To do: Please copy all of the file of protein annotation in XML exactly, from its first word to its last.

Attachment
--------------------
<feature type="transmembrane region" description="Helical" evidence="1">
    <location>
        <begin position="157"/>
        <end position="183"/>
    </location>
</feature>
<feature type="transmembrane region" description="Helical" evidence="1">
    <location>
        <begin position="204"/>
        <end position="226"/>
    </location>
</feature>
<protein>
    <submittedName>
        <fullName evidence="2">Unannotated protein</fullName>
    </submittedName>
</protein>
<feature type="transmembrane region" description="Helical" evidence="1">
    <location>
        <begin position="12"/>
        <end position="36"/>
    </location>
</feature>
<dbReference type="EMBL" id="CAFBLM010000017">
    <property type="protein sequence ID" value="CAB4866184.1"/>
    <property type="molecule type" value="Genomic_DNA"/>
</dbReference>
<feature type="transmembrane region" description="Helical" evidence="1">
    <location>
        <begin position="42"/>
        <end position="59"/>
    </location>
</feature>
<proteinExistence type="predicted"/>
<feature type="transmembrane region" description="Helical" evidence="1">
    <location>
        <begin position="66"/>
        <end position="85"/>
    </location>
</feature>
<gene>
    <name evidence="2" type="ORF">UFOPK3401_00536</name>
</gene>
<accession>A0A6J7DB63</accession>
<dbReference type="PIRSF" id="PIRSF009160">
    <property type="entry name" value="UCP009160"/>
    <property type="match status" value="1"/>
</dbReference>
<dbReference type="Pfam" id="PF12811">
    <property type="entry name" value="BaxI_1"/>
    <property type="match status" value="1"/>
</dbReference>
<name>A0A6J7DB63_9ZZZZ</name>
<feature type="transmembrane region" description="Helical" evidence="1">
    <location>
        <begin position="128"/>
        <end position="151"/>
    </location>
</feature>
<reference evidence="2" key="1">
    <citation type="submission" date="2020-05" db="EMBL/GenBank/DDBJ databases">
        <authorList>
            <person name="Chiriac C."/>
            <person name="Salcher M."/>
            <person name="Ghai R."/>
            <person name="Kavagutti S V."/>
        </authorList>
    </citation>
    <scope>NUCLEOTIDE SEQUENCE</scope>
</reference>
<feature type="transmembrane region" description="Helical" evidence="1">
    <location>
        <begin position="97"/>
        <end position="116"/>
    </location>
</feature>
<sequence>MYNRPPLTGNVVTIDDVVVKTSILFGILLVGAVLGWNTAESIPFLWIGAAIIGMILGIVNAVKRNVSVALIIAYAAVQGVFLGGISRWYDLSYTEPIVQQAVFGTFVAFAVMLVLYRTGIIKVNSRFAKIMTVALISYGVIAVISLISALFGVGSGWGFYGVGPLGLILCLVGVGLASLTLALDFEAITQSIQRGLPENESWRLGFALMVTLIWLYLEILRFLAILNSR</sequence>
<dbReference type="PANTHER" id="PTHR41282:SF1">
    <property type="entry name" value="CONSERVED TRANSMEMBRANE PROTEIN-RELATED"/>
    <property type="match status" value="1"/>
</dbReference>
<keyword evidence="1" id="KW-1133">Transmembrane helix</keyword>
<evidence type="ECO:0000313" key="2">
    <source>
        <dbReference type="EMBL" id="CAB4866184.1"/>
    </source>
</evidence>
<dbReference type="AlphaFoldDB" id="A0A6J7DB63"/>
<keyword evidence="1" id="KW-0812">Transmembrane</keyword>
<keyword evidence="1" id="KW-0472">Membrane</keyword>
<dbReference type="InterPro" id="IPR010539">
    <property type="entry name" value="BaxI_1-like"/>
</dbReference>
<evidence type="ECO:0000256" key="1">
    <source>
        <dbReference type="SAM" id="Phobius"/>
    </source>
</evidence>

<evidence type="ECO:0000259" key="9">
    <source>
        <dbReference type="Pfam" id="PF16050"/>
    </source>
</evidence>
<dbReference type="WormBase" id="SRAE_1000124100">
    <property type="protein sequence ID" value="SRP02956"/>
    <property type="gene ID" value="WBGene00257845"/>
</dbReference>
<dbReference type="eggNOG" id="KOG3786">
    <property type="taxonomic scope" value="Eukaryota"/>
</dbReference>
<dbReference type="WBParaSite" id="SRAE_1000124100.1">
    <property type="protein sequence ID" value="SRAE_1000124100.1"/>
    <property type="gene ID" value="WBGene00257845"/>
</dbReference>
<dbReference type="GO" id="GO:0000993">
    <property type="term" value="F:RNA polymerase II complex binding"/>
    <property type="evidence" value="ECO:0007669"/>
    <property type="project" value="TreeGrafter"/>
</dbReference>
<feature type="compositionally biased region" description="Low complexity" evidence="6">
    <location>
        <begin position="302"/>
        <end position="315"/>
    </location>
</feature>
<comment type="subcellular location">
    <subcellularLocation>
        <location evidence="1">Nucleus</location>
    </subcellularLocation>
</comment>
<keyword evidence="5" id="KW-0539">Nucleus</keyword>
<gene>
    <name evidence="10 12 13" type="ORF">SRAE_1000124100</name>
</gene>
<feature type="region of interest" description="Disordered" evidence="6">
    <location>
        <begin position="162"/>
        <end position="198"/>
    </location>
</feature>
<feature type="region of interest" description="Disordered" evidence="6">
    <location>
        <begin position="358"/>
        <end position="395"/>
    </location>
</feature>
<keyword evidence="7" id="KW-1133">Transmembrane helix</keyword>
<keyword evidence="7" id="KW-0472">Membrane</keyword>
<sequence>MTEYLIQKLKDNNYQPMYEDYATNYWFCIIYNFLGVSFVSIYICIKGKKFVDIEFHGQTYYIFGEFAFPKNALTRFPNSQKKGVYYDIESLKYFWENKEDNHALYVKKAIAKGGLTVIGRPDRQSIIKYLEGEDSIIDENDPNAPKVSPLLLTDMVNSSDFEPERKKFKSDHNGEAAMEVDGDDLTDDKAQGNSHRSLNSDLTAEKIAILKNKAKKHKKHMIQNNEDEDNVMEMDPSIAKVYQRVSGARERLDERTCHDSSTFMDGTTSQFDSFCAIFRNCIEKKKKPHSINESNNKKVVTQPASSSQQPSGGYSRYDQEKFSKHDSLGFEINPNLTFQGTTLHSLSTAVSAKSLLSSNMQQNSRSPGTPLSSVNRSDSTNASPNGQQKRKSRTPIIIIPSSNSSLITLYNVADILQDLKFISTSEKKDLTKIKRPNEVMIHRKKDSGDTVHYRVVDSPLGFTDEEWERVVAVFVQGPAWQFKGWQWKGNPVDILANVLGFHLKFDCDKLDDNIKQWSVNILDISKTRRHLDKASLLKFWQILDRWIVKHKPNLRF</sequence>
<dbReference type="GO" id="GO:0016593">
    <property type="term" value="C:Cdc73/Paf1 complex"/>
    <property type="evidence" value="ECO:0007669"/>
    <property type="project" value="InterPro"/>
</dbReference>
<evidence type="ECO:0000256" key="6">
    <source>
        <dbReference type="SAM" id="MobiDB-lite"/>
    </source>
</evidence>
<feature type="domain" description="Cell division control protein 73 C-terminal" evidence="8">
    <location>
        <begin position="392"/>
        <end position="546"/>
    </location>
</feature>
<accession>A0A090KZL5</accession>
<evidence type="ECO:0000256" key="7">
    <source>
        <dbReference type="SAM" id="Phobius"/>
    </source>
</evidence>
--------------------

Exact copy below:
<feature type="transmembrane region" description="Helical" evidence="1">
    <location>
        <begin position="157"/>
        <end position="183"/>
    </location>
</feature>
<feature type="transmembrane region" description="Helical" evidence="1">
    <location>
        <begin position="204"/>
        <end position="226"/>
    </location>
</feature>
<protein>
    <submittedName>
        <fullName evidence="2">Unannotated protein</fullName>
    </submittedName>
</protein>
<feature type="transmembrane region" description="Helical" evidence="1">
    <location>
        <begin position="12"/>
        <end position="36"/>
    </location>
</feature>
<dbReference type="EMBL" id="CAFBLM010000017">
    <property type="protein sequence ID" value="CAB4866184.1"/>
    <property type="molecule type" value="Genomic_DNA"/>
</dbReference>
<feature type="transmembrane region" description="Helical" evidence="1">
    <location>
        <begin position="42"/>
        <end position="59"/>
    </location>
</feature>
<proteinExistence type="predicted"/>
<feature type="transmembrane region" description="Helical" evidence="1">
    <location>
        <begin position="66"/>
        <end position="85"/>
    </location>
</feature>
<gene>
    <name evidence="2" type="ORF">UFOPK3401_00536</name>
</gene>
<accession>A0A6J7DB63</accession>
<dbReference type="PIRSF" id="PIRSF009160">
    <property type="entry name" value="UCP009160"/>
    <property type="match status" value="1"/>
</dbReference>
<dbReference type="Pfam" id="PF12811">
    <property type="entry name" value="BaxI_1"/>
    <property type="match status" value="1"/>
</dbReference>
<name>A0A6J7DB63_9ZZZZ</name>
<feature type="transmembrane region" description="Helical" evidence="1">
    <location>
        <begin position="128"/>
        <end position="151"/>
    </location>
</feature>
<reference evidence="2" key="1">
    <citation type="submission" date="2020-05" db="EMBL/GenBank/DDBJ databases">
        <authorList>
            <person name="Chiriac C."/>
            <person name="Salcher M."/>
            <person name="Ghai R."/>
            <person name="Kavagutti S V."/>
        </authorList>
    </citation>
    <scope>NUCLEOTIDE SEQUENCE</scope>
</reference>
<feature type="transmembrane region" description="Helical" evidence="1">
    <location>
        <begin position="97"/>
        <end position="116"/>
    </location>
</feature>
<sequence>MYNRPPLTGNVVTIDDVVVKTSILFGILLVGAVLGWNTAESIPFLWIGAAIIGMILGIVNAVKRNVSVALIIAYAAVQGVFLGGISRWYDLSYTEPIVQQAVFGTFVAFAVMLVLYRTGIIKVNSRFAKIMTVALISYGVIAVISLISALFGVGSGWGFYGVGPLGLILCLVGVGLASLTLALDFEAITQSIQRGLPENESWRLGFALMVTLIWLYLEILRFLAILNSR</sequence>
<dbReference type="PANTHER" id="PTHR41282:SF1">
    <property type="entry name" value="CONSERVED TRANSMEMBRANE PROTEIN-RELATED"/>
    <property type="match status" value="1"/>
</dbReference>
<keyword evidence="1" id="KW-1133">Transmembrane helix</keyword>
<evidence type="ECO:0000313" key="2">
    <source>
        <dbReference type="EMBL" id="CAB4866184.1"/>
    </source>
</evidence>
<dbReference type="AlphaFoldDB" id="A0A6J7DB63"/>
<keyword evidence="1" id="KW-0812">Transmembrane</keyword>
<keyword evidence="1" id="KW-0472">Membrane</keyword>
<dbReference type="InterPro" id="IPR010539">
    <property type="entry name" value="BaxI_1-like"/>
</dbReference>
<evidence type="ECO:0000256" key="1">
    <source>
        <dbReference type="SAM" id="Phobius"/>
    </source>
</evidence>

<evidence type="ECO:0000259" key="9">
    <source>
        <dbReference type="Pfam" id="PF16050"/>
    </source>
</evidence>
<dbReference type="WormBase" id="SRAE_1000124100">
    <property type="protein sequence ID" value="SRP02956"/>
    <property type="gene ID" value="WBGene00257845"/>
</dbReference>
<dbReference type="eggNOG" id="KOG3786">
    <property type="taxonomic scope" value="Eukaryota"/>
</dbReference>
<dbReference type="WBParaSite" id="SRAE_1000124100.1">
    <property type="protein sequence ID" value="SRAE_1000124100.1"/>
    <property type="gene ID" value="WBGene00257845"/>
</dbReference>
<dbReference type="GO" id="GO:0000993">
    <property type="term" value="F:RNA polymerase II complex binding"/>
    <property type="evidence" value="ECO:0007669"/>
    <property type="project" value="TreeGrafter"/>
</dbReference>
<feature type="compositionally biased region" description="Low complexity" evidence="6">
    <location>
        <begin position="302"/>
        <end position="315"/>
    </location>
</feature>
<comment type="subcellular location">
    <subcellularLocation>
        <location evidence="1">Nucleus</location>
    </subcellularLocation>
</comment>
<keyword evidence="5" id="KW-0539">Nucleus</keyword>
<gene>
    <name evidence="10 12 13" type="ORF">SRAE_1000124100</name>
</gene>
<feature type="region of interest" description="Disordered" evidence="6">
    <location>
        <begin position="162"/>
        <end position="198"/>
    </location>
</feature>
<feature type="region of interest" description="Disordered" evidence="6">
    <location>
        <begin position="358"/>
        <end position="395"/>
    </location>
</feature>
<keyword evidence="7" id="KW-1133">Transmembrane helix</keyword>
<keyword evidence="7" id="KW-0472">Membrane</keyword>
<sequence>MTEYLIQKLKDNNYQPMYEDYATNYWFCIIYNFLGVSFVSIYICIKGKKFVDIEFHGQTYYIFGEFAFPKNALTRFPNSQKKGVYYDIESLKYFWENKEDNHALYVKKAIAKGGLTVIGRPDRQSIIKYLEGEDSIIDENDPNAPKVSPLLLTDMVNSSDFEPERKKFKSDHNGEAAMEVDGDDLTDDKAQGNSHRSLNSDLTAEKIAILKNKAKKHKKHMIQNNEDEDNVMEMDPSIAKVYQRVSGARERLDERTCHDSSTFMDGTTSQFDSFCAIFRNCIEKKKKPHSINESNNKKVVTQPASSSQQPSGGYSRYDQEKFSKHDSLGFEINPNLTFQGTTLHSLSTAVSAKSLLSSNMQQNSRSPGTPLSSVNRSDSTNASPNGQQKRKSRTPIIIIPSSNSSLITLYNVADILQDLKFISTSEKKDLTKIKRPNEVMIHRKKDSGDTVHYRVVDSPLGFTDEEWERVVAVFVQGPAWQFKGWQWKGNPVDILANVLGFHLKFDCDKLDDNIKQWSVNILDISKTRRHLDKASLLKFWQILDRWIVKHKPNLRF</sequence>
<dbReference type="GO" id="GO:0016593">
    <property type="term" value="C:Cdc73/Paf1 complex"/>
    <property type="evidence" value="ECO:0007669"/>
    <property type="project" value="InterPro"/>
</dbReference>
<evidence type="ECO:0000256" key="6">
    <source>
        <dbReference type="SAM" id="MobiDB-lite"/>
    </source>
</evidence>
<feature type="domain" description="Cell division control protein 73 C-terminal" evidence="8">
    <location>
        <begin position="392"/>
        <end position="546"/>
    </location>
</feature>
<accession>A0A090KZL5</accession>
<evidence type="ECO:0000256" key="7">
    <source>
        <dbReference type="SAM" id="Phobius"/>
    </source>
</evidence>